Al Razutis, filmmaker, videographer, holographer (b at Bamberg, Germany 28 Apr 1946). Razutis moved to Vancouver from the US in 1968, following graduate studies in mathematical physics. His interest in the vivid imagery of popular media, his faith in the effects of strong sensations to induce ideological reform and his willingness to deal with political issues link him more closely to American filmmakers such as Robert Nelson, Bruce Conner and, closest in spirit to Razutis, Jerry Abrams, than to Vancouver film artists such as David Rimmer. A brilliant technician with sufficient knowledge of electronics to construct custom effects processors, Razutis was one of the first experimental filmmakers in Canada to use the optical and the video synthesizer (constructed with Jim Armstrong).
Razutis's major films are collected in 2 series: Amerika (1972-83), a study of the effects of "a media-excessive culture," and Visual Essays: Origins of Film (1973-82), which comprises a number of studies that attempt to reconstruct the vision of "cinematic creation occurring in the minds of cinema's primitives."
The differences between these 2 series indicate a tension between commitment to different types of modernism, the second more restrictive than the first. The first set grows out of a modernist engagement that allows for social comment and aims for social change. The second develops on those more stringent modernist beliefs that narrow the scope of investigation to the material of artistic medium and the forms appropriate to those materials.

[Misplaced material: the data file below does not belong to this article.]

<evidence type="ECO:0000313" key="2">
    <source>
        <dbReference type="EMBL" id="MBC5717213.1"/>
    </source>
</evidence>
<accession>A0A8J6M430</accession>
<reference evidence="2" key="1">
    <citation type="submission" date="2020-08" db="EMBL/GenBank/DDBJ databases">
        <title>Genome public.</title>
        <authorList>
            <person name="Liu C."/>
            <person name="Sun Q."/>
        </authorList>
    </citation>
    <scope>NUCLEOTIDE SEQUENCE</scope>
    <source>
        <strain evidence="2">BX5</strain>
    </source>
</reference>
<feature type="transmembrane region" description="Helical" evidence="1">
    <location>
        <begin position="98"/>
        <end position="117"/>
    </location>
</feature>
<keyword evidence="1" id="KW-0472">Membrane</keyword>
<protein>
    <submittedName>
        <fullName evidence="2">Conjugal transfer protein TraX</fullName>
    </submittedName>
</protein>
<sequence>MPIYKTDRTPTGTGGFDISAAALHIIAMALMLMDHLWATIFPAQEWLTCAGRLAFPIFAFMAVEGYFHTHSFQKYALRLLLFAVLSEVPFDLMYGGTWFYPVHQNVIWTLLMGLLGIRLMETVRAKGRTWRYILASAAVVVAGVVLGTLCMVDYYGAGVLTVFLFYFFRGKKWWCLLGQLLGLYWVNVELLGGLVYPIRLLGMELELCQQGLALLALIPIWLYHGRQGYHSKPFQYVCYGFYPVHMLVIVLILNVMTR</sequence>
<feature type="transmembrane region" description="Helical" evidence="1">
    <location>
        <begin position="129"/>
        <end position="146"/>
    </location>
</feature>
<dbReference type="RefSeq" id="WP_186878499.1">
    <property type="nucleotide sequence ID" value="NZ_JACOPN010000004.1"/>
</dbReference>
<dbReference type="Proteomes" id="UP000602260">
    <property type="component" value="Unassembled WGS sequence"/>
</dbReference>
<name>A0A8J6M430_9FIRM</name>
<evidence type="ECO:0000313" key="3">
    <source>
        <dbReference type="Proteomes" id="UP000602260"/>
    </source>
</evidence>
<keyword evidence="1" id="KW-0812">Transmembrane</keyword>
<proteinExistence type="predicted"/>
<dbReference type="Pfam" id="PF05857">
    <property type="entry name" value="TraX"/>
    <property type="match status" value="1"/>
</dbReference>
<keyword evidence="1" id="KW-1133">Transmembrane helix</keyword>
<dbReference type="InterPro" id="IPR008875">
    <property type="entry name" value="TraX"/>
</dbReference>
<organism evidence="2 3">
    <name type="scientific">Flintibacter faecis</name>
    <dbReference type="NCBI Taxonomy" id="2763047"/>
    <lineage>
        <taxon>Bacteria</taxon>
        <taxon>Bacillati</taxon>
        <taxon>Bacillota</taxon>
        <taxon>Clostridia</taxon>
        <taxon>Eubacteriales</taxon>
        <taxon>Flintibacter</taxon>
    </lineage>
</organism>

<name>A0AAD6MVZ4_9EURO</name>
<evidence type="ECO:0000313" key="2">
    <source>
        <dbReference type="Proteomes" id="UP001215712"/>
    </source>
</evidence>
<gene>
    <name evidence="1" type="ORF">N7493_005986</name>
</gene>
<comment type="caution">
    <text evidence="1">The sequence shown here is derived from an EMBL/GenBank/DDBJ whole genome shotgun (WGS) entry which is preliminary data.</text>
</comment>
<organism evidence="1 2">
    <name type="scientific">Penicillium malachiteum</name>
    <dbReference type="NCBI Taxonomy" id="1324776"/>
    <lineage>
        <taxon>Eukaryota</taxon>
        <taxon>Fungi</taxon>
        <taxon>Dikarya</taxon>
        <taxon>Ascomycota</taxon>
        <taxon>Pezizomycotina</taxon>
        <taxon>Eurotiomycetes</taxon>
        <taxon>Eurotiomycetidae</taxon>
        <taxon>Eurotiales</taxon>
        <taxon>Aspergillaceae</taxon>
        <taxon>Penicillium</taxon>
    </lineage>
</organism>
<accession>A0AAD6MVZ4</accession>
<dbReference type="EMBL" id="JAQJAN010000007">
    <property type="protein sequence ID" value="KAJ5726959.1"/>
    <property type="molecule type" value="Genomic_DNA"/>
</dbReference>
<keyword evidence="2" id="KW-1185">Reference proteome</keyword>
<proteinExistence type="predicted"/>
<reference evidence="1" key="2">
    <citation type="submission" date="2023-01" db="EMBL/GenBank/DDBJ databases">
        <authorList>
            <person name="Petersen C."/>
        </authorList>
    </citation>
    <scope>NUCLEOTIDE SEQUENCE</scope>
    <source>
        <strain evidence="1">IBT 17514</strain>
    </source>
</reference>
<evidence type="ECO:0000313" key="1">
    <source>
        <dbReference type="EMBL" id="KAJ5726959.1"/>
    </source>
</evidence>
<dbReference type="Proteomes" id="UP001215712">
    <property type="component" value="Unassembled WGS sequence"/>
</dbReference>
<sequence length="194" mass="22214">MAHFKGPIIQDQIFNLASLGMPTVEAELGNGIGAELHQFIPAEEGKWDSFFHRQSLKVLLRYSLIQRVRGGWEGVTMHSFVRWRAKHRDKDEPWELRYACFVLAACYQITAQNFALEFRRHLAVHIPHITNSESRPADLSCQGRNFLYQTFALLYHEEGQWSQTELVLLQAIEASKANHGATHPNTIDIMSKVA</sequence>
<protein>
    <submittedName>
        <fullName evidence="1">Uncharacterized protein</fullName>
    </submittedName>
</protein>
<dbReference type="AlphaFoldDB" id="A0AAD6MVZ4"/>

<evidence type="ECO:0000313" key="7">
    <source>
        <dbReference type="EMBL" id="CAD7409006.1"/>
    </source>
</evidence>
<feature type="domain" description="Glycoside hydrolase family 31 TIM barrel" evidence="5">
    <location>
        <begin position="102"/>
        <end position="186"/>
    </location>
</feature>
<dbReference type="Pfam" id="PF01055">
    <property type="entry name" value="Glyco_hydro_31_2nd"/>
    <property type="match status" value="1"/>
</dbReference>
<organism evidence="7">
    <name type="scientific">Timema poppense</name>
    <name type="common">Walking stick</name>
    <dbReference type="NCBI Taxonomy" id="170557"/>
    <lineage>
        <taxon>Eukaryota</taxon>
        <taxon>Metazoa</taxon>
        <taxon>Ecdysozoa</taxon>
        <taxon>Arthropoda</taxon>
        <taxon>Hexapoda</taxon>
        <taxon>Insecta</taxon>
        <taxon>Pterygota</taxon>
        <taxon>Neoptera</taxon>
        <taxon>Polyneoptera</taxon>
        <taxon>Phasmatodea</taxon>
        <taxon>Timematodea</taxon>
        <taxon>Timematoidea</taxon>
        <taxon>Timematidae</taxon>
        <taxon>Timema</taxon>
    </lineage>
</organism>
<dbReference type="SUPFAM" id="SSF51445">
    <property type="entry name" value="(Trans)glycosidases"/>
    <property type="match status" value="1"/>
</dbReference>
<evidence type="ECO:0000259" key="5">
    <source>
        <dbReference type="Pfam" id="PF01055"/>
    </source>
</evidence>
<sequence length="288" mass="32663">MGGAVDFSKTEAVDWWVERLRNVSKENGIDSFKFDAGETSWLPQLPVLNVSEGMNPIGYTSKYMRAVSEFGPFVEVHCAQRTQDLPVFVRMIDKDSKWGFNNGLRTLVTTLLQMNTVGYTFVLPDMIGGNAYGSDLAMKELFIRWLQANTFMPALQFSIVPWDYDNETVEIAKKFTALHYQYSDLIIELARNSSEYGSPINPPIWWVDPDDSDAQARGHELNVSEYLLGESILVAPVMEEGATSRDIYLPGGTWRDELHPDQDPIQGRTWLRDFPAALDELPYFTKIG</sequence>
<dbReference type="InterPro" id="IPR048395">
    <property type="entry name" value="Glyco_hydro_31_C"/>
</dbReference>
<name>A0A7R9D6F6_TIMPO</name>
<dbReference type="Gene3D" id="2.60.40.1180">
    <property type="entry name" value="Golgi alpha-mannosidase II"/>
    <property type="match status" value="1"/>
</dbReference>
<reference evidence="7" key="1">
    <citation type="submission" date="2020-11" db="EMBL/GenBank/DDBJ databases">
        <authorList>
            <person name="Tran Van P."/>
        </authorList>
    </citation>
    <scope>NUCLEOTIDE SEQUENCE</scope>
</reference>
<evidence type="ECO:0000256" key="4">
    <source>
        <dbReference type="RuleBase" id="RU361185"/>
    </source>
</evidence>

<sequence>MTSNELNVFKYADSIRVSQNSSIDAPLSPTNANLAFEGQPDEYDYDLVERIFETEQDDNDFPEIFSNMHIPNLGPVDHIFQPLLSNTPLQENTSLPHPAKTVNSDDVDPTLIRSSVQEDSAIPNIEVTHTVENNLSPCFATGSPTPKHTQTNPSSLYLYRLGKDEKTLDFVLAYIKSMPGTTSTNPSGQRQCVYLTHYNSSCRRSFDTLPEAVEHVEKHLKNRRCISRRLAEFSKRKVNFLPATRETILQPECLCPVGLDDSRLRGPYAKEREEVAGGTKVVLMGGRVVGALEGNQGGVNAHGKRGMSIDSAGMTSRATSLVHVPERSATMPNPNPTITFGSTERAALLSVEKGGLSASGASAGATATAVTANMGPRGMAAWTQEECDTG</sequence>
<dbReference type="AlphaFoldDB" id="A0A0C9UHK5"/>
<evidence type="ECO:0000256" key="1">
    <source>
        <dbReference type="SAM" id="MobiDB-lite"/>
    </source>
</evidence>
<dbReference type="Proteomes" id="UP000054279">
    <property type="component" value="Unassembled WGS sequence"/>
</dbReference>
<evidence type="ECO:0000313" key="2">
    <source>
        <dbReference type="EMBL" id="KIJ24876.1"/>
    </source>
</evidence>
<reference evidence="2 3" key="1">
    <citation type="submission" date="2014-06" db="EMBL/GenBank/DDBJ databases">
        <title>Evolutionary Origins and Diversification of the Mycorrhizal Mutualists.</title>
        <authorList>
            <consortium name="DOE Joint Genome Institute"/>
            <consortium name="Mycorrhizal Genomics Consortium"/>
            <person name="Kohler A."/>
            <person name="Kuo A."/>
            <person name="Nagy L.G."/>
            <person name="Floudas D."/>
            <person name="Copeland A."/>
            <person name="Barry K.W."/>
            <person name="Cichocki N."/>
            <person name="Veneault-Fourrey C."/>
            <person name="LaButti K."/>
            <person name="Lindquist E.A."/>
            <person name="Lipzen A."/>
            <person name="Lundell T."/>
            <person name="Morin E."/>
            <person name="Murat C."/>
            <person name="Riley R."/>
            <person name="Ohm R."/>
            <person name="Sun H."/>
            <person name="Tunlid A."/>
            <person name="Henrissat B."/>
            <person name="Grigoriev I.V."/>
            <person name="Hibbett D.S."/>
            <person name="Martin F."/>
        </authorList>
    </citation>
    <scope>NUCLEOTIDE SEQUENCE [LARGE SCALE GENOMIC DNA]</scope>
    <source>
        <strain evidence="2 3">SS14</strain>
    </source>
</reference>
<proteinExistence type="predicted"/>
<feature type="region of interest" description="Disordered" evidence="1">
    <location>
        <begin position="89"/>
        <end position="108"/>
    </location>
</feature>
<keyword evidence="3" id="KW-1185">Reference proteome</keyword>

In the mid-1980s, social comment assumed precedence and Razutis embarked on a series of performance pieces directed against the "establishment" in cinema studies in Canada. This culminated in a performance at the opening of Vancouver's Pacific Cine Centre in 1986 that included defacing the newly constructed facility. These events were documented in On the Autonomy of Art in Bourgeois Society, or Splice (1986), a film by Doug Chomyn, Scott Haynes and Al Razutis. In line with these oppositional efforts, Al Razutis also defied the Ontario Censor Board ruling demanding cuts in A Message From Our Sponsor (a film from the Amerika cycle), an action that brought down charges on Razutis and the exhibitors. Razutis became one of the principals in publishing the short-lived holography magazine, Wavefront (from 1985 to 1987) and the equally short-lived Opsis (1984), a journal devoted to commenting on the political ramifications of alternative cinema.
In 1987, Razutis resigned from his teaching position at Simon Fraser University and moved back to the Los Angeles area. In 1996 he returned to Canada's Gulf Islands and works principally in holography and virtual reality, and in media works for the World Wide Web, believing in the possibility of interactive motion-picture "projection systems."
See also Film, Experimental.